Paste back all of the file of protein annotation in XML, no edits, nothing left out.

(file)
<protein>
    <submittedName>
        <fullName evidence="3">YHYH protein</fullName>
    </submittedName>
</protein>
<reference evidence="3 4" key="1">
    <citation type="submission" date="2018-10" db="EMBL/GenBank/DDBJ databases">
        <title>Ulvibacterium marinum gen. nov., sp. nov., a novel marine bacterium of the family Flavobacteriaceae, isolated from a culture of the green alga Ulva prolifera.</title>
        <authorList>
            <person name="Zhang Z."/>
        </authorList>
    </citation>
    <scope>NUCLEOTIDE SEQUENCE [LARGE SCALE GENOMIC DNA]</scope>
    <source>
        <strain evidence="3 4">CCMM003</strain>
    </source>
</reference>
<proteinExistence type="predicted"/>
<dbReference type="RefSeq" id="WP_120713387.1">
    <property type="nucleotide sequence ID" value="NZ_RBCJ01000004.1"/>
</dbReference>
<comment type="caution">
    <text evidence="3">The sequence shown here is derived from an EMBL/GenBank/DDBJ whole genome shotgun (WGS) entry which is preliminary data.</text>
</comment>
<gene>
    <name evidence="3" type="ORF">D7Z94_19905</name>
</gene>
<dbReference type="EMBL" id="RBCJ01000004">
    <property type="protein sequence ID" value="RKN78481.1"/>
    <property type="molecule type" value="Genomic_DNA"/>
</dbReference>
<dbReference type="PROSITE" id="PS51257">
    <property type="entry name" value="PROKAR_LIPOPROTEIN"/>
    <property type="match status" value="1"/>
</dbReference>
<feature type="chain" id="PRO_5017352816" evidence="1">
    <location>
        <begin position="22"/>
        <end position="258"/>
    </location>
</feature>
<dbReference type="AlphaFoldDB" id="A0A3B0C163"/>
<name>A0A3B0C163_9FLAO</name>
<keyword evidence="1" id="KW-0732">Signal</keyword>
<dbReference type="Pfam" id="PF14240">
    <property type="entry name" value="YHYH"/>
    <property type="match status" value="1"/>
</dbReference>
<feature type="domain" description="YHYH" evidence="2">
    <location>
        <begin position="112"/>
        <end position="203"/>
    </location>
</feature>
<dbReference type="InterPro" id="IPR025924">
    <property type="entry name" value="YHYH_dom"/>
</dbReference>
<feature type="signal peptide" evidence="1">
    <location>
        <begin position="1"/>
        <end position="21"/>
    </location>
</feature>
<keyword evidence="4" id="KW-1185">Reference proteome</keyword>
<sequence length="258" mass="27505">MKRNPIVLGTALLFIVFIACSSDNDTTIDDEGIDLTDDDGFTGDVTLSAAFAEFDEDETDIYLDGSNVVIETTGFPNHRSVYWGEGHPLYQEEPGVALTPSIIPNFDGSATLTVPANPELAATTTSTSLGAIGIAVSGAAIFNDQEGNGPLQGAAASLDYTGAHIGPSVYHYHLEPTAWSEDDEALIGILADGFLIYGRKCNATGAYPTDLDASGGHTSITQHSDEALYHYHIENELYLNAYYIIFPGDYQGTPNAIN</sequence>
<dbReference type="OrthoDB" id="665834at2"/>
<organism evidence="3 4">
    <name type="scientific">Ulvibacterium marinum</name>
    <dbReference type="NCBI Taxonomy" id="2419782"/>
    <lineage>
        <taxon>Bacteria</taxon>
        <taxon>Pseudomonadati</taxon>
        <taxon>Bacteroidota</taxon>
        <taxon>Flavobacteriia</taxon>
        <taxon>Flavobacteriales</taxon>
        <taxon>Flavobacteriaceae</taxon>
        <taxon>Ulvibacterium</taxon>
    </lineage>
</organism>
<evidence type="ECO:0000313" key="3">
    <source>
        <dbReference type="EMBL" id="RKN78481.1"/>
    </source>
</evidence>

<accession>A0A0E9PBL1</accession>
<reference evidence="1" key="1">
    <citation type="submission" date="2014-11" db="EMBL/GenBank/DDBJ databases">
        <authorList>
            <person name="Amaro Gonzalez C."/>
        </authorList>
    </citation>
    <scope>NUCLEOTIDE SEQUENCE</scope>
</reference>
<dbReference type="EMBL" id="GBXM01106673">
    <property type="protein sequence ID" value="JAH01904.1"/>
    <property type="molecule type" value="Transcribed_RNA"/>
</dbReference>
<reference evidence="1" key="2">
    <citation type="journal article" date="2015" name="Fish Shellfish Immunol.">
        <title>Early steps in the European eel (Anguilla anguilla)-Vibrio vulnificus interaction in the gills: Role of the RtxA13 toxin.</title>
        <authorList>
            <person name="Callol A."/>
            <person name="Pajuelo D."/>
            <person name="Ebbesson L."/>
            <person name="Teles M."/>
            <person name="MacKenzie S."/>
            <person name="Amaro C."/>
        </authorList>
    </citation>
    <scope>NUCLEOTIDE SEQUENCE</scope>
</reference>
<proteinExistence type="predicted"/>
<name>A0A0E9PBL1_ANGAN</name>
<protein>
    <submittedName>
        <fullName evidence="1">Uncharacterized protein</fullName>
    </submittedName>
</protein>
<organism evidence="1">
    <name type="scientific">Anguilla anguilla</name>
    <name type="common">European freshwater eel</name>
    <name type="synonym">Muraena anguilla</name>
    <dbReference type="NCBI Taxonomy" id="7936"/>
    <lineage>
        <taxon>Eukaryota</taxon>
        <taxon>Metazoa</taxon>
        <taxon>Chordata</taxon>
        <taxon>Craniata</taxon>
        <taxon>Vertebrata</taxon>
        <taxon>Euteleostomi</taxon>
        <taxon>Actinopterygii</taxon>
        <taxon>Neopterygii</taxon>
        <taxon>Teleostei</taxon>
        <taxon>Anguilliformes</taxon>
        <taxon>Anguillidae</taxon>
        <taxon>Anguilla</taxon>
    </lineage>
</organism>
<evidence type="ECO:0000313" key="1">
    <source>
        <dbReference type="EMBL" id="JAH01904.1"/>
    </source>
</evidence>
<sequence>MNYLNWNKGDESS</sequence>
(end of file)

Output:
<protein>
    <submittedName>
        <fullName evidence="3">YHYH protein</fullName>
    </submittedName>
</protein>
<reference evidence="3 4" key="1">
    <citation type="submission" date="2018-10" db="EMBL/GenBank/DDBJ databases">
        <title>Ulvibacterium marinum gen. nov., sp. nov., a novel marine bacterium of the family Flavobacteriaceae, isolated from a culture of the green alga Ulva prolifera.</title>
        <authorList>
            <person name="Zhang Z."/>
        </authorList>
    </citation>
    <scope>NUCLEOTIDE SEQUENCE [LARGE SCALE GENOMIC DNA]</scope>
    <source>
        <strain evidence="3 4">CCMM003</strain>
    </source>
</reference>
<proteinExistence type="predicted"/>
<dbReference type="RefSeq" id="WP_120713387.1">
    <property type="nucleotide sequence ID" value="NZ_RBCJ01000004.1"/>
</dbReference>
<comment type="caution">
    <text evidence="3">The sequence shown here is derived from an EMBL/GenBank/DDBJ whole genome shotgun (WGS) entry which is preliminary data.</text>
</comment>
<gene>
    <name evidence="3" type="ORF">D7Z94_19905</name>
</gene>
<dbReference type="EMBL" id="RBCJ01000004">
    <property type="protein sequence ID" value="RKN78481.1"/>
    <property type="molecule type" value="Genomic_DNA"/>
</dbReference>
<dbReference type="PROSITE" id="PS51257">
    <property type="entry name" value="PROKAR_LIPOPROTEIN"/>
    <property type="match status" value="1"/>
</dbReference>
<feature type="chain" id="PRO_5017352816" evidence="1">
    <location>
        <begin position="22"/>
        <end position="258"/>
    </location>
</feature>
<dbReference type="AlphaFoldDB" id="A0A3B0C163"/>
<name>A0A3B0C163_9FLAO</name>
<keyword evidence="1" id="KW-0732">Signal</keyword>
<dbReference type="Pfam" id="PF14240">
    <property type="entry name" value="YHYH"/>
    <property type="match status" value="1"/>
</dbReference>
<feature type="domain" description="YHYH" evidence="2">
    <location>
        <begin position="112"/>
        <end position="203"/>
    </location>
</feature>
<dbReference type="InterPro" id="IPR025924">
    <property type="entry name" value="YHYH_dom"/>
</dbReference>
<feature type="signal peptide" evidence="1">
    <location>
        <begin position="1"/>
        <end position="21"/>
    </location>
</feature>
<keyword evidence="4" id="KW-1185">Reference proteome</keyword>
<sequence length="258" mass="27505">MKRNPIVLGTALLFIVFIACSSDNDTTIDDEGIDLTDDDGFTGDVTLSAAFAEFDEDETDIYLDGSNVVIETTGFPNHRSVYWGEGHPLYQEEPGVALTPSIIPNFDGSATLTVPANPELAATTTSTSLGAIGIAVSGAAIFNDQEGNGPLQGAAASLDYTGAHIGPSVYHYHLEPTAWSEDDEALIGILADGFLIYGRKCNATGAYPTDLDASGGHTSITQHSDEALYHYHIENELYLNAYYIIFPGDYQGTPNAIN</sequence>
<dbReference type="OrthoDB" id="665834at2"/>
<organism evidence="3 4">
    <name type="scientific">Ulvibacterium marinum</name>
    <dbReference type="NCBI Taxonomy" id="2419782"/>
    <lineage>
        <taxon>Bacteria</taxon>
        <taxon>Pseudomonadati</taxon>
        <taxon>Bacteroidota</taxon>
        <taxon>Flavobacteriia</taxon>
        <taxon>Flavobacteriales</taxon>
        <taxon>Flavobacteriaceae</taxon>
        <taxon>Ulvibacterium</taxon>
    </lineage>
</organism>
<evidence type="ECO:0000313" key="3">
    <source>
        <dbReference type="EMBL" id="RKN78481.1"/>
    </source>
</evidence>

<accession>A0A0E9PBL1</accession>
<reference evidence="1" key="1">
    <citation type="submission" date="2014-11" db="EMBL/GenBank/DDBJ databases">
        <authorList>
            <person name="Amaro Gonzalez C."/>
        </authorList>
    </citation>
    <scope>NUCLEOTIDE SEQUENCE</scope>
</reference>
<dbReference type="EMBL" id="GBXM01106673">
    <property type="protein sequence ID" value="JAH01904.1"/>
    <property type="molecule type" value="Transcribed_RNA"/>
</dbReference>
<reference evidence="1" key="2">
    <citation type="journal article" date="2015" name="Fish Shellfish Immunol.">
        <title>Early steps in the European eel (Anguilla anguilla)-Vibrio vulnificus interaction in the gills: Role of the RtxA13 toxin.</title>
        <authorList>
            <person name="Callol A."/>
            <person name="Pajuelo D."/>
            <person name="Ebbesson L."/>
            <person name="Teles M."/>
            <person name="MacKenzie S."/>
            <person name="Amaro C."/>
        </authorList>
    </citation>
    <scope>NUCLEOTIDE SEQUENCE</scope>
</reference>
<proteinExistence type="predicted"/>
<name>A0A0E9PBL1_ANGAN</name>
<protein>
    <submittedName>
        <fullName evidence="1">Uncharacterized protein</fullName>
    </submittedName>
</protein>
<organism evidence="1">
    <name type="scientific">Anguilla anguilla</name>
    <name type="common">European freshwater eel</name>
    <name type="synonym">Muraena anguilla</name>
    <dbReference type="NCBI Taxonomy" id="7936"/>
    <lineage>
        <taxon>Eukaryota</taxon>
        <taxon>Metazoa</taxon>
        <taxon>Chordata</taxon>
        <taxon>Craniata</taxon>
        <taxon>Vertebrata</taxon>
        <taxon>Euteleostomi</taxon>
        <taxon>Actinopterygii</taxon>
        <taxon>Neopterygii</taxon>
        <taxon>Teleostei</taxon>
        <taxon>Anguilliformes</taxon>
        <taxon>Anguillidae</taxon>
        <taxon>Anguilla</taxon>
    </lineage>
</organism>
<evidence type="ECO:0000313" key="1">
    <source>
        <dbReference type="EMBL" id="JAH01904.1"/>
    </source>
</evidence>
<sequence>MNYLNWNKGDESS</sequence>